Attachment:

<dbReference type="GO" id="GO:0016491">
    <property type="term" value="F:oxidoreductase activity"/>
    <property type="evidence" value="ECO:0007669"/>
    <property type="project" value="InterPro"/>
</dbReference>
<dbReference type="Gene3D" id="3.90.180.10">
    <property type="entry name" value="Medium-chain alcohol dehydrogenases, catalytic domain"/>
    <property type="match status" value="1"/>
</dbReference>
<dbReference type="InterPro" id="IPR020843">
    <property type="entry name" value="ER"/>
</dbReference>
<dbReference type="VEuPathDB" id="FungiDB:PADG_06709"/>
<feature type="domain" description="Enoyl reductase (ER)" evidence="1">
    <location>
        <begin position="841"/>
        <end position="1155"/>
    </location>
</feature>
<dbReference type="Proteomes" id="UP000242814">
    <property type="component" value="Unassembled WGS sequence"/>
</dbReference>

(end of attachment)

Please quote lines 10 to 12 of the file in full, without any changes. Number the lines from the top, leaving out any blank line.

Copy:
<dbReference type="InterPro" id="IPR020843">
    <property type="entry name" value="ER"/>
</dbReference>